HISTORY: ENGLAND

A Glorious Beginning

William of Orange lands at Torbay and accepts the Declaration of Rights, passed by Parliament in 1688.
William of Orange lands at Torbay and accepts the Declaration of Rights, passed by Parliament in 1688. (Hulton Archive / Getty Images)

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Reviewed by H.W. Brands
Sunday, June 24, 2007

OUR FIRST REVOLUTION

The Remarkable British Upheaval That Inspired America's Founding Fathers

By Michael Barone

Crown. 339 pp. $25.95

Voltaire dismissed the Holy Roman Empire as not holy, Roman or an empire. Historians have long given a similar back of the hand to England's Glorious Revolution of the 1680s. It was glorious, they asserted, mostly in avoiding mass bloodshed, and compared to later revolutions in France, Russia and China, it wasn't much of a revolution.

Michael Barone disagrees. The change in English government as a result of the events of 1688-89 was not simply astonishing on its own terms, he argues, but pregnant with consequences for the English-speaking world. Barone is a senior writer for U.S. News & World Report, a longtime coauthor of the Almanac of American Politics and an occasional historian of recent American public life. In his current book he digs three centuries into the English past to unearth the roots of contemporary political practice on the Western side of the Atlantic -- the "Our" of his title refers to us Americans.

Some of the digging is not for the easily distracted. To motivate his main story, Barone traces the turbulent politics of mid-17th-century England, France and what became the Netherlands. It's a complicated era, just similar enough to our own to be misleading, and the careless reader risks getting overwhelmed. Thankfully, Barone entices us forward with such tidbits as that Tangerines were veterans of military service in Tangiers before they were little oranges, and that the difference between local time in London and Paris was once measured in days, 10 in the 1680s, because England refused to update its calendar.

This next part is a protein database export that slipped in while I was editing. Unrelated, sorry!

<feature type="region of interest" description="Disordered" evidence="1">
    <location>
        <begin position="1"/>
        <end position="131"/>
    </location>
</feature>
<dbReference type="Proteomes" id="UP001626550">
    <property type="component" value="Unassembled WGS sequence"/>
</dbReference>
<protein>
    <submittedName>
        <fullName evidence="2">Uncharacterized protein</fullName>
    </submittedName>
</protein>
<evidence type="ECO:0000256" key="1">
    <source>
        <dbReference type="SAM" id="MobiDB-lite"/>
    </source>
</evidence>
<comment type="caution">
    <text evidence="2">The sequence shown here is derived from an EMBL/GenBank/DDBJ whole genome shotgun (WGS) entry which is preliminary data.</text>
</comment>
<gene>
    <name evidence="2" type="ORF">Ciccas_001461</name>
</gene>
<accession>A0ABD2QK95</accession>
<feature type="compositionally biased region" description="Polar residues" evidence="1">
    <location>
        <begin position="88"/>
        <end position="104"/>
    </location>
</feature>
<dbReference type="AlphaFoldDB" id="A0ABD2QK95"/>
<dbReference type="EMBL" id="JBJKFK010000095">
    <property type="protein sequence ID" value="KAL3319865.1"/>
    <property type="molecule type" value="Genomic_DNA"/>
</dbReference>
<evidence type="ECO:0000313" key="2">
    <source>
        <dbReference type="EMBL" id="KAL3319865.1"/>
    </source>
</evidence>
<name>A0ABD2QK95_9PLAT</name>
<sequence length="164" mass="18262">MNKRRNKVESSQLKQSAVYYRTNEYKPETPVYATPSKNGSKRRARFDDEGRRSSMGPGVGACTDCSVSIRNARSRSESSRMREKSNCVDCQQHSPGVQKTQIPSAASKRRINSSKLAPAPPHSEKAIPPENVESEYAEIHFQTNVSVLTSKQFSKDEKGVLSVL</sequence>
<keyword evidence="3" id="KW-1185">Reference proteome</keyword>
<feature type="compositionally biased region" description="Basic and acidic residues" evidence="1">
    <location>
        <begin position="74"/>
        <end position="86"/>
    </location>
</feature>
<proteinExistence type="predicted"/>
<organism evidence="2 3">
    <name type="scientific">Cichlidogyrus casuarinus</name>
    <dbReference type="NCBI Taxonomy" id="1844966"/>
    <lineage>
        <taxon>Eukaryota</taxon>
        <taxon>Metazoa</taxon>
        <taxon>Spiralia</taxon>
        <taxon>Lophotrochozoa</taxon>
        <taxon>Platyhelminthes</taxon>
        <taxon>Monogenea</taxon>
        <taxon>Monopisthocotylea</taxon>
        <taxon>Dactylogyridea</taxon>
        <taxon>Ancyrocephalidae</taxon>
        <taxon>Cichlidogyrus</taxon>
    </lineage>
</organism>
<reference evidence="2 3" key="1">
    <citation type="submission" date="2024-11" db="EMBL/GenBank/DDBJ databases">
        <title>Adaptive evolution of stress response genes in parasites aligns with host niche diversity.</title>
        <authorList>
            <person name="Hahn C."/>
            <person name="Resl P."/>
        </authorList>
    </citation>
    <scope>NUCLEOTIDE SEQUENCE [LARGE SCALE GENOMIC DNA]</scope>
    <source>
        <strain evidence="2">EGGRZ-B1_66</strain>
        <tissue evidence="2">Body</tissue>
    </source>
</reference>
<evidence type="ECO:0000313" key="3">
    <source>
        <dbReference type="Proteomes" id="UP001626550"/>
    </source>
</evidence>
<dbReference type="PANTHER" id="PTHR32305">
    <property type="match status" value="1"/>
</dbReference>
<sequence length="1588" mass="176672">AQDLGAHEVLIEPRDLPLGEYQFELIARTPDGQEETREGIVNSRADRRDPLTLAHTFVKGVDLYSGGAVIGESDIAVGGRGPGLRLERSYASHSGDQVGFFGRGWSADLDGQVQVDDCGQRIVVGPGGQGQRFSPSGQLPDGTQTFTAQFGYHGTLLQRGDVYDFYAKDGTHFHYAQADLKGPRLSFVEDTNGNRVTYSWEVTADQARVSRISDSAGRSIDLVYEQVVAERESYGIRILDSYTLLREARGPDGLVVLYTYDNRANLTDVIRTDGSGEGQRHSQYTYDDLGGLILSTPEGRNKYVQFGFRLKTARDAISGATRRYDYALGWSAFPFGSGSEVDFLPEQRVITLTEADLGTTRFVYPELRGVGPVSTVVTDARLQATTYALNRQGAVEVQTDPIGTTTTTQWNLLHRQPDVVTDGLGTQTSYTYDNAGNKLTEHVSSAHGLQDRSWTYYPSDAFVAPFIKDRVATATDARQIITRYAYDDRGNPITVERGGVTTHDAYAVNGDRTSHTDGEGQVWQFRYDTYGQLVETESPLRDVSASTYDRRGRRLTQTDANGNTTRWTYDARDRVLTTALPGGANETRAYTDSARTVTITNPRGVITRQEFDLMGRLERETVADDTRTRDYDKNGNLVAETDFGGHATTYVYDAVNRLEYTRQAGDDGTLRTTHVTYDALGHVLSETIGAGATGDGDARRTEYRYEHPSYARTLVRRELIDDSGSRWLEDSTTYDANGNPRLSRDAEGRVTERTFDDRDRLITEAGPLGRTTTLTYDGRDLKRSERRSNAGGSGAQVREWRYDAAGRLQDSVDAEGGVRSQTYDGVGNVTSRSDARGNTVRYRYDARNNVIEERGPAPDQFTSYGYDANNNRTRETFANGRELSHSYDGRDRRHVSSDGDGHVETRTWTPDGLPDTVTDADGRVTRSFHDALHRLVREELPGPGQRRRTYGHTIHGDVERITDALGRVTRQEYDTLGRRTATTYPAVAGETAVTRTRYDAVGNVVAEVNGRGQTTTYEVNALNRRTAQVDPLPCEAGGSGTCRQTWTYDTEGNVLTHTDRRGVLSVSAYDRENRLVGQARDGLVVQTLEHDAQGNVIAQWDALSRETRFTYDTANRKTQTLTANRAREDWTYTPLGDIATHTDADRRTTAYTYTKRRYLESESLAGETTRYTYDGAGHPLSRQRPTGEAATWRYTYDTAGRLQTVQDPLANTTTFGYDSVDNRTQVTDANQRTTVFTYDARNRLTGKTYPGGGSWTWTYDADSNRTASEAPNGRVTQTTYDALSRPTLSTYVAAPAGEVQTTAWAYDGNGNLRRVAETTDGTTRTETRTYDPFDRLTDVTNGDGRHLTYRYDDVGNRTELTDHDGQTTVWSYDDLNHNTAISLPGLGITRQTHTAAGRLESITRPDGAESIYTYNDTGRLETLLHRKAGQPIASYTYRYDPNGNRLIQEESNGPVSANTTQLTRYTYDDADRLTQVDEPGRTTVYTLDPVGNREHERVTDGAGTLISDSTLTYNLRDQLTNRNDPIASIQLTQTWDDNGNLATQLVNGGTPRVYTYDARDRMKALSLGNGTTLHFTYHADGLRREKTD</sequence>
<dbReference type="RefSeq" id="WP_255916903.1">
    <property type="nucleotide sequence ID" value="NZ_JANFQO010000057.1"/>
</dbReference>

Once Barone reaches his actual starting mark, the story snaps along. "A young Prince borne, which will cause disputes," he quotes a diarist of June 1688. The arrival of the heir was crucial, for the fate of England hung on the issue of issue -- namely whether Catholic king James II would be succeeded by a Catholic son or daughter. Religious wars had convulsed Europe for most of the century and a half since the start of the Protestant Reformation; in England the religious disputes had triggered a regicide, a civil war and several lesser eruptions of violence. Protestants insisted on observing the royal birth, suspecting that Queen Mary Beatrice wasn't really pregnant and that a surrogate would be smuggled under the bedclothes. Their attendance hardly settled the case. " 'Tis possible it may be her child," conceded James's estranged daughter Anne. "But where one believes it, a thousand do not."